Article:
• Twitter — to see what interests them. What topics do they frequently talk about? What types of people do they engage with? Even a Twitter bio can provide clues about someone’s passions in 140 characters.

  • Google — to see where they’ve been mentioned or published. Also look for any previous interviews.

Consider Using an Interview Template

Believe it or not, you don’t need to ask unique questions. Rather, you should focus on asking questions that will yield unique answers. Using a list of template questions can save you time and also provide structure to your interviews. This consistency in the interview format works especially well if you’re planning on an ongoing series.

Asking everyone the same questions works best if your subjects have something in common. For example, if you will only be interviewing writers, there are enough universal questions for this group that will also result in a variety of responses.

Some of the best blog interview series use a template:

  • Copyblogger’sWriter Files” series also uses a template but since they ask questions that will get different answers for each interviewee, it works. They also write a brief introduction about each featured writer, which helps give some context to the interview.

  • Lifehacker’sThis is How I Work” series uses a mostly templated approach but the questions are so good and differ so much from person to person that every interview is unique (for example, they ask everyone to share a picture of their workspace).


Ask  Open Questions That Solicit Detailed Answers

A skilled interviewer always digs for specific examples, asks questions that will produce detailed answers, and lets the subject do most of the talking. No one wants to read an interview full of “yes” and “no” responses.

Only ask questions that solicit a specific response. Questions beginning with “how” or the 4 Ws (what, when, why, where) accomplish this. Your subject shouldn’t be able to answer with “yes,” “no,” “maybe,” or “I don’t know.”

You still may receive vague responses despite asking probing questions. When you do get a broad answer from your subject, use a follow up question, like “Can you give me examples?” to steer them into giving a more specific answer.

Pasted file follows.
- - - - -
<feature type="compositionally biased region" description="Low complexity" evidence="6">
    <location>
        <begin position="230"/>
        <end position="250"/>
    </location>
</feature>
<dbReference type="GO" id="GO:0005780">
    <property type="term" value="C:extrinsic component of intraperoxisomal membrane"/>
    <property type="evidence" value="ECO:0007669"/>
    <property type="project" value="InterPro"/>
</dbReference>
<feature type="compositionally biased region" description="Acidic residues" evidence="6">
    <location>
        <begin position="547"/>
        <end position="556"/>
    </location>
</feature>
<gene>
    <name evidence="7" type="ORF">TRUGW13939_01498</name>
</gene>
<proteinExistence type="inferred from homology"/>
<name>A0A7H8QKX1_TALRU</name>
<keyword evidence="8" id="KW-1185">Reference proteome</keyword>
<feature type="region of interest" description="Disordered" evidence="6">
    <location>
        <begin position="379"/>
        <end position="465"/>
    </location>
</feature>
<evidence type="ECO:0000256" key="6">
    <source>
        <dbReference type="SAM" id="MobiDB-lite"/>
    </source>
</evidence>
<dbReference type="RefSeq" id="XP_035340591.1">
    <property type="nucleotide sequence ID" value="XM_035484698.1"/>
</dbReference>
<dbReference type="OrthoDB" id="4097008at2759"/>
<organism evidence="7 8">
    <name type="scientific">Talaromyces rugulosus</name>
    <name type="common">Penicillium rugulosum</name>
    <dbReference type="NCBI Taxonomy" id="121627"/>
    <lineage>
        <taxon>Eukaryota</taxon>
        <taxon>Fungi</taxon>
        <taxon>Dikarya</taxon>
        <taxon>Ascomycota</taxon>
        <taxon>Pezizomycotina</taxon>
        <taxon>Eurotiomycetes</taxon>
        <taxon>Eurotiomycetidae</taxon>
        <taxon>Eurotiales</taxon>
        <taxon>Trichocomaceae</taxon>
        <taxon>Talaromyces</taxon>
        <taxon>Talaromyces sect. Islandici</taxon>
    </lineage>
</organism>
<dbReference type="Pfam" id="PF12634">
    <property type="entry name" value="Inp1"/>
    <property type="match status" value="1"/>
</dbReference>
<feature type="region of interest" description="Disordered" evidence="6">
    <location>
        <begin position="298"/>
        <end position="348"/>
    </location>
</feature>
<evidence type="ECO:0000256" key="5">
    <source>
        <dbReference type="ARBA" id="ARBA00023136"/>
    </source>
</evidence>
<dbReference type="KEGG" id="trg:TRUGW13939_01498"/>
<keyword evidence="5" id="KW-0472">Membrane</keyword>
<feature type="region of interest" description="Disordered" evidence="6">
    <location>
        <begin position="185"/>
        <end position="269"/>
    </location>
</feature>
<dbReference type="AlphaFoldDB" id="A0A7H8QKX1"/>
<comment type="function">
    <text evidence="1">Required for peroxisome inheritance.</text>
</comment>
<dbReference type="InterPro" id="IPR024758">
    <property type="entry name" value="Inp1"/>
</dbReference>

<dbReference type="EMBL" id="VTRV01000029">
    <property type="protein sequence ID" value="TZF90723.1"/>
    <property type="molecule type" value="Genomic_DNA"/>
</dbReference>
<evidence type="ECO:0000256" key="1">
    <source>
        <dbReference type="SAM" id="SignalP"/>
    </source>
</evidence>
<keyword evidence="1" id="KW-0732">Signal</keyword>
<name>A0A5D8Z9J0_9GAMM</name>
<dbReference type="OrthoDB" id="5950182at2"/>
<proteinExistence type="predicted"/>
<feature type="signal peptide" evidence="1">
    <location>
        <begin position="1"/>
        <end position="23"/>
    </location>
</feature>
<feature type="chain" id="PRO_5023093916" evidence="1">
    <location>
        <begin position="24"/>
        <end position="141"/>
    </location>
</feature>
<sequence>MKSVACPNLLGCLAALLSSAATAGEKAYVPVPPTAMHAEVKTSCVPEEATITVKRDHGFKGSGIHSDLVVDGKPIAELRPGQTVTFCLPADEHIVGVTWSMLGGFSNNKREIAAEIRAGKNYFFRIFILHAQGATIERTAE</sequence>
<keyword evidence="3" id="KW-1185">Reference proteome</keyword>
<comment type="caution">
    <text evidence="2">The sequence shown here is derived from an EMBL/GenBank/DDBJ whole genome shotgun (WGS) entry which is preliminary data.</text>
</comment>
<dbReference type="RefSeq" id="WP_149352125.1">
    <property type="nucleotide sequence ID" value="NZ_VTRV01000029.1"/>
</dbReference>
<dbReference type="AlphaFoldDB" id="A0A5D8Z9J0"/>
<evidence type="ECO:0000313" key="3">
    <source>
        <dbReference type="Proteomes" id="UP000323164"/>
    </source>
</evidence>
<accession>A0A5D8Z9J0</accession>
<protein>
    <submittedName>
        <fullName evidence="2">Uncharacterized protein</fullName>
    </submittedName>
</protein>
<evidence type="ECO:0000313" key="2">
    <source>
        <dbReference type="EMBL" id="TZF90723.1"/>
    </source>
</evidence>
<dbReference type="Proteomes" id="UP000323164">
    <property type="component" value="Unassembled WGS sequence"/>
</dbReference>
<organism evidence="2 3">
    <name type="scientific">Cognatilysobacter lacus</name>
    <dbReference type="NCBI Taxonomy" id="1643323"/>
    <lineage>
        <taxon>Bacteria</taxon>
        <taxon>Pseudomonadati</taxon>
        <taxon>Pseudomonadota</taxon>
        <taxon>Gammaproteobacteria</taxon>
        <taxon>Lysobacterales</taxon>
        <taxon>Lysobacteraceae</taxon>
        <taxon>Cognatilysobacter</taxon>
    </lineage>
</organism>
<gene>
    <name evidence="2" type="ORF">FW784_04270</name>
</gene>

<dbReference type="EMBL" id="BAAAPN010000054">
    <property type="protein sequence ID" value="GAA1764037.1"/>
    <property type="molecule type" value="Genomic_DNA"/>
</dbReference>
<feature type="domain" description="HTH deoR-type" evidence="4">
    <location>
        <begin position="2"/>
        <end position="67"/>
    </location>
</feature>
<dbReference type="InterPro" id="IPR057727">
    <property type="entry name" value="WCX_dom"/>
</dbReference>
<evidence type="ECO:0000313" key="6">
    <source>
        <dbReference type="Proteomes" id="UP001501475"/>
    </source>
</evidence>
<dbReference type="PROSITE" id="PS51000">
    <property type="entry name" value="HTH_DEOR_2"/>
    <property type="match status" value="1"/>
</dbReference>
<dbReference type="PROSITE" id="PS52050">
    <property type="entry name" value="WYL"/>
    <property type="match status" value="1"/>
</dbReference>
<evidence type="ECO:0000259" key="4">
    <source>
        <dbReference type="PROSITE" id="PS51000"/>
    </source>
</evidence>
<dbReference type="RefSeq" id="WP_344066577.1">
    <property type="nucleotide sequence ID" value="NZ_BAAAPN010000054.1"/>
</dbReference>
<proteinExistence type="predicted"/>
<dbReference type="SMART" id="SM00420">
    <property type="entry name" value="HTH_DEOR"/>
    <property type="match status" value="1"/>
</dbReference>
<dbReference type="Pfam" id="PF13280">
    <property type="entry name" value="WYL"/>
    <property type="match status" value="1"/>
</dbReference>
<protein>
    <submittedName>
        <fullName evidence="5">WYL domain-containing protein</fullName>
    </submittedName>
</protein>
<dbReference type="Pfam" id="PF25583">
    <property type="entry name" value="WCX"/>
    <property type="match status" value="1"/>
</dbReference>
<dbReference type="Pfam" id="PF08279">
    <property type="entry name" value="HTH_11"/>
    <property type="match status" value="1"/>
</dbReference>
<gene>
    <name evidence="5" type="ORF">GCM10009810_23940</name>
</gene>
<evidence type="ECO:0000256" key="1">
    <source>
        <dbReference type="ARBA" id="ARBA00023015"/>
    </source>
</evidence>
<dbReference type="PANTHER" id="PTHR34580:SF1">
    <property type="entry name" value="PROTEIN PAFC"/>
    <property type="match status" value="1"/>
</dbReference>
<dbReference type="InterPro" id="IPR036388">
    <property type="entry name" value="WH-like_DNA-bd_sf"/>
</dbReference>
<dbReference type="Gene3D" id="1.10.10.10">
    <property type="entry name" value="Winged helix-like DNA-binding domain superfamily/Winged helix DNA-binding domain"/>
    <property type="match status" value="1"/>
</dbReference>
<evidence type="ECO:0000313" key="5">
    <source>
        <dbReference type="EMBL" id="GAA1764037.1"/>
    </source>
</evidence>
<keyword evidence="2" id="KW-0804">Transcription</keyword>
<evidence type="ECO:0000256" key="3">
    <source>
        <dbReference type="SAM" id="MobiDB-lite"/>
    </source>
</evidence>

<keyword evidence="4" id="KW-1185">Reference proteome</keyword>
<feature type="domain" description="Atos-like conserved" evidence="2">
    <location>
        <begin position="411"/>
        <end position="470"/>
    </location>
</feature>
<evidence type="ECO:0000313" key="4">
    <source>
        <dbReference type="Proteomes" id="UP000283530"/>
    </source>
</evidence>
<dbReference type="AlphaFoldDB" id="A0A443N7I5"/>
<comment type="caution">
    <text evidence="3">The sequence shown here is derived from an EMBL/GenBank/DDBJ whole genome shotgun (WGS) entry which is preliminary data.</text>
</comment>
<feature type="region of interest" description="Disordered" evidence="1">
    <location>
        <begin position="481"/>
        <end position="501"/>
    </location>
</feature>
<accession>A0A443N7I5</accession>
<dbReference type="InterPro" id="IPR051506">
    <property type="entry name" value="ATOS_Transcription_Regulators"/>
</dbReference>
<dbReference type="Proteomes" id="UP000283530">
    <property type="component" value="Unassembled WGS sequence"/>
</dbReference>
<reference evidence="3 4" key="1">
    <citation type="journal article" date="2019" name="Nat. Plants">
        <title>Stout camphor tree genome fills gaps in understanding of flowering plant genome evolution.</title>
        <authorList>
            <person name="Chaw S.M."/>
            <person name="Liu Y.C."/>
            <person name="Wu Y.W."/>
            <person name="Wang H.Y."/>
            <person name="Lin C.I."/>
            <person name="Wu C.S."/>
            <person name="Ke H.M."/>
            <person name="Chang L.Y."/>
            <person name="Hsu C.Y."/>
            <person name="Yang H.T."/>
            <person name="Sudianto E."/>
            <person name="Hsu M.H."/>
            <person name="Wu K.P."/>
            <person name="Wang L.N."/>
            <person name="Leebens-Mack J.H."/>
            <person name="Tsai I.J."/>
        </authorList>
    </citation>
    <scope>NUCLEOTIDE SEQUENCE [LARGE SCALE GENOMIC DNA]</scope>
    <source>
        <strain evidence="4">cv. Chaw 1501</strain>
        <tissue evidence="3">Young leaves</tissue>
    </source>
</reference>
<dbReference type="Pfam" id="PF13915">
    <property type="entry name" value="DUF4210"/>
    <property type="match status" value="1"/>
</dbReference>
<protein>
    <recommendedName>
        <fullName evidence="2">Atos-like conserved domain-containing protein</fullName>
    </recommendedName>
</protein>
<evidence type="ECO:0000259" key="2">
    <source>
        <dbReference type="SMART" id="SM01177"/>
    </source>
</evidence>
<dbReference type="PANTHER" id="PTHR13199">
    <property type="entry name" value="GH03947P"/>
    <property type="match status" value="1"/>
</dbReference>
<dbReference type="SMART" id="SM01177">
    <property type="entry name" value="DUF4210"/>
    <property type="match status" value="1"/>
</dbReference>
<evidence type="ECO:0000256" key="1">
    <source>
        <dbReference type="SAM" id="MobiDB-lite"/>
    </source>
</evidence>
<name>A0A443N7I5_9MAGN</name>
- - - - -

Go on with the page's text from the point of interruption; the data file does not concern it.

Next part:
Lead the Subject into Sharing Anecdotes

The true gems of interviews often hide within anecdotes, which can set apart a great interview from a bland one. But getting someone to open up about their personal experiences can be one of the toughest parts of conducting an interview.

Even if your subject is open to telling personal stories, they may need you to help jog their memory. Focus on asking questions that will trigger the interviewee to remember certain events and then recall those stories.

One word that’s sure to inspire anecdotes: when.

“When did you know this was the right career path for you?”

“When did you feel you were truly a professional writer?”

But you don’t need to limit yourself to wording everything as a question. Phrases like “Tell me how…” or “Describe a time…” are also effective for leading the subject to share anecdotes.

Include Text for Video and Audio Interview Content

When doing video or audio interviews, write up some highlights or transcribe the conversation. This can “tease” your audience into tuning in and also gives the search engines some text to crawl.

In the Travel Blogger Academy interview series, they take the audio recording from an interview and turn it into a video using simple text and graphics. In the blog post, they use bulleted lists to tease readers with interview content. Any resources/tools mentioned in the interview are linked to in the post as well as links to the subject’s blog and social profiles.


Lastly, make sure to keep in touch after the interview. Give a timeframe or exact date for when the interview will be published. If you need an answer clarified, reach out to get a more in depth explanation.

Always send them a link to the interview once it’s published. And don’t be afraid to ask them to share it on their social networks — one of the biggest benefits of hosting an interview series is the potential to attract the subjects’ audiences to your blog.